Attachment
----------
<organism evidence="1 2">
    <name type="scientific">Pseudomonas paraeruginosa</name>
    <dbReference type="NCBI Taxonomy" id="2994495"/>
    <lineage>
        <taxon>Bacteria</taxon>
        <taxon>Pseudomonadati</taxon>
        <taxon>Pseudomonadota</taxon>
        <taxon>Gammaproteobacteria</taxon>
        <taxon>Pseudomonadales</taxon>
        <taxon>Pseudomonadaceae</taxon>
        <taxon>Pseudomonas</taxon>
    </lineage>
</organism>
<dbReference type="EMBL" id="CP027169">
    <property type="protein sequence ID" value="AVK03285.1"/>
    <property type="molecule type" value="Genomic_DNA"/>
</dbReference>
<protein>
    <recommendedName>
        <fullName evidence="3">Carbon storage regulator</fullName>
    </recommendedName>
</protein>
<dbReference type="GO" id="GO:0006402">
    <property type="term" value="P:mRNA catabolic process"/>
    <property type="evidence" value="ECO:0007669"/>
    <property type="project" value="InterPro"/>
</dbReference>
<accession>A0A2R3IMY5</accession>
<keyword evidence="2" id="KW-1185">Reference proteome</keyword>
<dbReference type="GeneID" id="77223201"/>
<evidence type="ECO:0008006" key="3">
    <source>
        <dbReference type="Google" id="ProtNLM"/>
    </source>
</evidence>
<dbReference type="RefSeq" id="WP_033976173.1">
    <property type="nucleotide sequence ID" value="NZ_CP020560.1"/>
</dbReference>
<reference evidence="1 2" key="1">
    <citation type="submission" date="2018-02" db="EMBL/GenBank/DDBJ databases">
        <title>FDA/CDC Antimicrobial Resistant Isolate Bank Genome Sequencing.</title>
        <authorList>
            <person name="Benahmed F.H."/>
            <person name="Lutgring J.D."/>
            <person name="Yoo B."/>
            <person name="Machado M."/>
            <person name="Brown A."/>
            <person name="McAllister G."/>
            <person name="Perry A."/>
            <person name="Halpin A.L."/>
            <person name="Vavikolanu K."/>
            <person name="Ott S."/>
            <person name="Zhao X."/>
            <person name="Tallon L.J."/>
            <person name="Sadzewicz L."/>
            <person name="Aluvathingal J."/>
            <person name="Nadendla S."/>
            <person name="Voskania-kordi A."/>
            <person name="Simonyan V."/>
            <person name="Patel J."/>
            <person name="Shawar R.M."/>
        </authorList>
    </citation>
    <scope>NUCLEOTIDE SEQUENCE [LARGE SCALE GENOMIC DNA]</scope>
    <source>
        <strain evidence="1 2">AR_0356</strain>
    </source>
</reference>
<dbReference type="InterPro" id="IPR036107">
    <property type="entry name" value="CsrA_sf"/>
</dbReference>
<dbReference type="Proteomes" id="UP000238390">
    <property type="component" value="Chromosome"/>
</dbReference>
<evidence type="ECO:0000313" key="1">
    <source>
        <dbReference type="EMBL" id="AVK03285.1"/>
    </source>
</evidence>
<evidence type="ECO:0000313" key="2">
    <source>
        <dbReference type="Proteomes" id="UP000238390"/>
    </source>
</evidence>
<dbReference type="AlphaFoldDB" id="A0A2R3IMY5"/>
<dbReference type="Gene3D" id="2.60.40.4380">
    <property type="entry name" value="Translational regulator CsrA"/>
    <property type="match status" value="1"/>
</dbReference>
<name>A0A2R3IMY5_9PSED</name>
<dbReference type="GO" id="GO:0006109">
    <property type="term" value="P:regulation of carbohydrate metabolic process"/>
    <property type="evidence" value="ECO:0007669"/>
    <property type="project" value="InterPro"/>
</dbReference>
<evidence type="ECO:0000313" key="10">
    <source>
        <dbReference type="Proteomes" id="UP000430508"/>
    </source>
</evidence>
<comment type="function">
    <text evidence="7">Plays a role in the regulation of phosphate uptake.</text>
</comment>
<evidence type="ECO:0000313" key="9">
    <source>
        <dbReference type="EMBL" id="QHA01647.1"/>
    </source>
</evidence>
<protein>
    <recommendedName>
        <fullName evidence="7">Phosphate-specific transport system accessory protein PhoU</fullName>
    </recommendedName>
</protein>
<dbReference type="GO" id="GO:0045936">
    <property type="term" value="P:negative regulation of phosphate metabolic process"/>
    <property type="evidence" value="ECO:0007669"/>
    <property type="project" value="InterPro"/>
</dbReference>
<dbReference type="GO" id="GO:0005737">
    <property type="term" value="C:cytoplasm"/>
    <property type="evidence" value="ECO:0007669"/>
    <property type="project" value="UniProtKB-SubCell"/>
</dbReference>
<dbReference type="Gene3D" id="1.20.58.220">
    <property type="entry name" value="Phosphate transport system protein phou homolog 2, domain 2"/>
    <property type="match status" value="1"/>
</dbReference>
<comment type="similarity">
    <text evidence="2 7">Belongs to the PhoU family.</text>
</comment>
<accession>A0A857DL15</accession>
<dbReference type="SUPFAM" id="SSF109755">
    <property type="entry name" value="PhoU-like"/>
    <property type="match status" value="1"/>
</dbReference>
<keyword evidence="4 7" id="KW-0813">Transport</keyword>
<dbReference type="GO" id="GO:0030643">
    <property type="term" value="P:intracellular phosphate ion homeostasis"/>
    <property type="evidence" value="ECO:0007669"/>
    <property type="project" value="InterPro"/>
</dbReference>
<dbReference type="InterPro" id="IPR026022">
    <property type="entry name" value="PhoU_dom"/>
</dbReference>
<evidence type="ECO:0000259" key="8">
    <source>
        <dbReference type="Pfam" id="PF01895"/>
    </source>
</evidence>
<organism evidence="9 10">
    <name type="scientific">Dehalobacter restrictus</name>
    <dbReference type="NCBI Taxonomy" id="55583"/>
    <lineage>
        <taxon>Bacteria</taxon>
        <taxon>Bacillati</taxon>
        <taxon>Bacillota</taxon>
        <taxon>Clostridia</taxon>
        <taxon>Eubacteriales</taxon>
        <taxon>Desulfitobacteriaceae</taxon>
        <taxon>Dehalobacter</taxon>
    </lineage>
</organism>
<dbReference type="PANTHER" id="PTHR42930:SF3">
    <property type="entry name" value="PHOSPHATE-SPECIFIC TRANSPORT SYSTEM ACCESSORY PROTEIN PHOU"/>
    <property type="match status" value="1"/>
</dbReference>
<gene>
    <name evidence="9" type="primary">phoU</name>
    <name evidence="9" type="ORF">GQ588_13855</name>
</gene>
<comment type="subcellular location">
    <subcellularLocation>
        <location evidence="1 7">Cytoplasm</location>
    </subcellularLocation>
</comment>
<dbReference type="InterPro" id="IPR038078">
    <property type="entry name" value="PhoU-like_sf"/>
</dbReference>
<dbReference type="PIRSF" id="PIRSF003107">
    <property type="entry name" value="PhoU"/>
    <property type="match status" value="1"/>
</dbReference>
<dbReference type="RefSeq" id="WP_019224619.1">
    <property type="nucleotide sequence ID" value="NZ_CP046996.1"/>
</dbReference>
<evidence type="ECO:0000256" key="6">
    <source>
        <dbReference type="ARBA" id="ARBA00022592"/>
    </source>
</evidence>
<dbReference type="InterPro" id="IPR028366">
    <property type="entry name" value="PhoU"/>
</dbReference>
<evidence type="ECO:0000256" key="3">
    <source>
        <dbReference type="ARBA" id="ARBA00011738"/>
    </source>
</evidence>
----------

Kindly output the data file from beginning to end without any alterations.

<organism evidence="1 2">
    <name type="scientific">Pseudomonas paraeruginosa</name>
    <dbReference type="NCBI Taxonomy" id="2994495"/>
    <lineage>
        <taxon>Bacteria</taxon>
        <taxon>Pseudomonadati</taxon>
        <taxon>Pseudomonadota</taxon>
        <taxon>Gammaproteobacteria</taxon>
        <taxon>Pseudomonadales</taxon>
        <taxon>Pseudomonadaceae</taxon>
        <taxon>Pseudomonas</taxon>
    </lineage>
</organism>
<dbReference type="EMBL" id="CP027169">
    <property type="protein sequence ID" value="AVK03285.1"/>
    <property type="molecule type" value="Genomic_DNA"/>
</dbReference>
<protein>
    <recommendedName>
        <fullName evidence="3">Carbon storage regulator</fullName>
    </recommendedName>
</protein>
<dbReference type="GO" id="GO:0006402">
    <property type="term" value="P:mRNA catabolic process"/>
    <property type="evidence" value="ECO:0007669"/>
    <property type="project" value="InterPro"/>
</dbReference>
<accession>A0A2R3IMY5</accession>
<keyword evidence="2" id="KW-1185">Reference proteome</keyword>
<dbReference type="GeneID" id="77223201"/>
<evidence type="ECO:0008006" key="3">
    <source>
        <dbReference type="Google" id="ProtNLM"/>
    </source>
</evidence>
<dbReference type="RefSeq" id="WP_033976173.1">
    <property type="nucleotide sequence ID" value="NZ_CP020560.1"/>
</dbReference>
<reference evidence="1 2" key="1">
    <citation type="submission" date="2018-02" db="EMBL/GenBank/DDBJ databases">
        <title>FDA/CDC Antimicrobial Resistant Isolate Bank Genome Sequencing.</title>
        <authorList>
            <person name="Benahmed F.H."/>
            <person name="Lutgring J.D."/>
            <person name="Yoo B."/>
            <person name="Machado M."/>
            <person name="Brown A."/>
            <person name="McAllister G."/>
            <person name="Perry A."/>
            <person name="Halpin A.L."/>
            <person name="Vavikolanu K."/>
            <person name="Ott S."/>
            <person name="Zhao X."/>
            <person name="Tallon L.J."/>
            <person name="Sadzewicz L."/>
            <person name="Aluvathingal J."/>
            <person name="Nadendla S."/>
            <person name="Voskania-kordi A."/>
            <person name="Simonyan V."/>
            <person name="Patel J."/>
            <person name="Shawar R.M."/>
        </authorList>
    </citation>
    <scope>NUCLEOTIDE SEQUENCE [LARGE SCALE GENOMIC DNA]</scope>
    <source>
        <strain evidence="1 2">AR_0356</strain>
    </source>
</reference>
<dbReference type="InterPro" id="IPR036107">
    <property type="entry name" value="CsrA_sf"/>
</dbReference>
<dbReference type="Proteomes" id="UP000238390">
    <property type="component" value="Chromosome"/>
</dbReference>
<evidence type="ECO:0000313" key="1">
    <source>
        <dbReference type="EMBL" id="AVK03285.1"/>
    </source>
</evidence>
<evidence type="ECO:0000313" key="2">
    <source>
        <dbReference type="Proteomes" id="UP000238390"/>
    </source>
</evidence>
<dbReference type="AlphaFoldDB" id="A0A2R3IMY5"/>
<dbReference type="Gene3D" id="2.60.40.4380">
    <property type="entry name" value="Translational regulator CsrA"/>
    <property type="match status" value="1"/>
</dbReference>
<name>A0A2R3IMY5_9PSED</name>
<dbReference type="GO" id="GO:0006109">
    <property type="term" value="P:regulation of carbohydrate metabolic process"/>
    <property type="evidence" value="ECO:0007669"/>
    <property type="project" value="InterPro"/>
</dbReference>
<evidence type="ECO:0000313" key="10">
    <source>
        <dbReference type="Proteomes" id="UP000430508"/>
    </source>
</evidence>
<comment type="function">
    <text evidence="7">Plays a role in the regulation of phosphate uptake.</text>
</comment>
<evidence type="ECO:0000313" key="9">
    <source>
        <dbReference type="EMBL" id="QHA01647.1"/>
    </source>
</evidence>
<protein>
    <recommendedName>
        <fullName evidence="7">Phosphate-specific transport system accessory protein PhoU</fullName>
    </recommendedName>
</protein>
<dbReference type="GO" id="GO:0045936">
    <property type="term" value="P:negative regulation of phosphate metabolic process"/>
    <property type="evidence" value="ECO:0007669"/>
    <property type="project" value="InterPro"/>
</dbReference>
<dbReference type="GO" id="GO:0005737">
    <property type="term" value="C:cytoplasm"/>
    <property type="evidence" value="ECO:0007669"/>
    <property type="project" value="UniProtKB-SubCell"/>
</dbReference>
<dbReference type="Gene3D" id="1.20.58.220">
    <property type="entry name" value="Phosphate transport system protein phou homolog 2, domain 2"/>
    <property type="match status" value="1"/>
</dbReference>
<comment type="similarity">
    <text evidence="2 7">Belongs to the PhoU family.</text>
</comment>
<accession>A0A857DL15</accession>
<dbReference type="SUPFAM" id="SSF109755">
    <property type="entry name" value="PhoU-like"/>
    <property type="match status" value="1"/>
</dbReference>
<keyword evidence="4 7" id="KW-0813">Transport</keyword>
<dbReference type="GO" id="GO:0030643">
    <property type="term" value="P:intracellular phosphate ion homeostasis"/>
    <property type="evidence" value="ECO:0007669"/>
    <property type="project" value="InterPro"/>
</dbReference>
<dbReference type="InterPro" id="IPR026022">
    <property type="entry name" value="PhoU_dom"/>
</dbReference>
<evidence type="ECO:0000259" key="8">
    <source>
        <dbReference type="Pfam" id="PF01895"/>
    </source>
</evidence>
<organism evidence="9 10">
    <name type="scientific">Dehalobacter restrictus</name>
    <dbReference type="NCBI Taxonomy" id="55583"/>
    <lineage>
        <taxon>Bacteria</taxon>
        <taxon>Bacillati</taxon>
        <taxon>Bacillota</taxon>
        <taxon>Clostridia</taxon>
        <taxon>Eubacteriales</taxon>
        <taxon>Desulfitobacteriaceae</taxon>
        <taxon>Dehalobacter</taxon>
    </lineage>
</organism>
<dbReference type="PANTHER" id="PTHR42930:SF3">
    <property type="entry name" value="PHOSPHATE-SPECIFIC TRANSPORT SYSTEM ACCESSORY PROTEIN PHOU"/>
    <property type="match status" value="1"/>
</dbReference>
<gene>
    <name evidence="9" type="primary">phoU</name>
    <name evidence="9" type="ORF">GQ588_13855</name>
</gene>
<comment type="subcellular location">
    <subcellularLocation>
        <location evidence="1 7">Cytoplasm</location>
    </subcellularLocation>
</comment>
<dbReference type="InterPro" id="IPR038078">
    <property type="entry name" value="PhoU-like_sf"/>
</dbReference>
<dbReference type="PIRSF" id="PIRSF003107">
    <property type="entry name" value="PhoU"/>
    <property type="match status" value="1"/>
</dbReference>
<dbReference type="RefSeq" id="WP_019224619.1">
    <property type="nucleotide sequence ID" value="NZ_CP046996.1"/>
</dbReference>
<evidence type="ECO:0000256" key="6">
    <source>
        <dbReference type="ARBA" id="ARBA00022592"/>
    </source>
</evidence>
<dbReference type="InterPro" id="IPR028366">
    <property type="entry name" value="PhoU"/>
</dbReference>
<evidence type="ECO:0000256" key="3">
    <source>
        <dbReference type="ARBA" id="ARBA00011738"/>
    </source>
</evidence>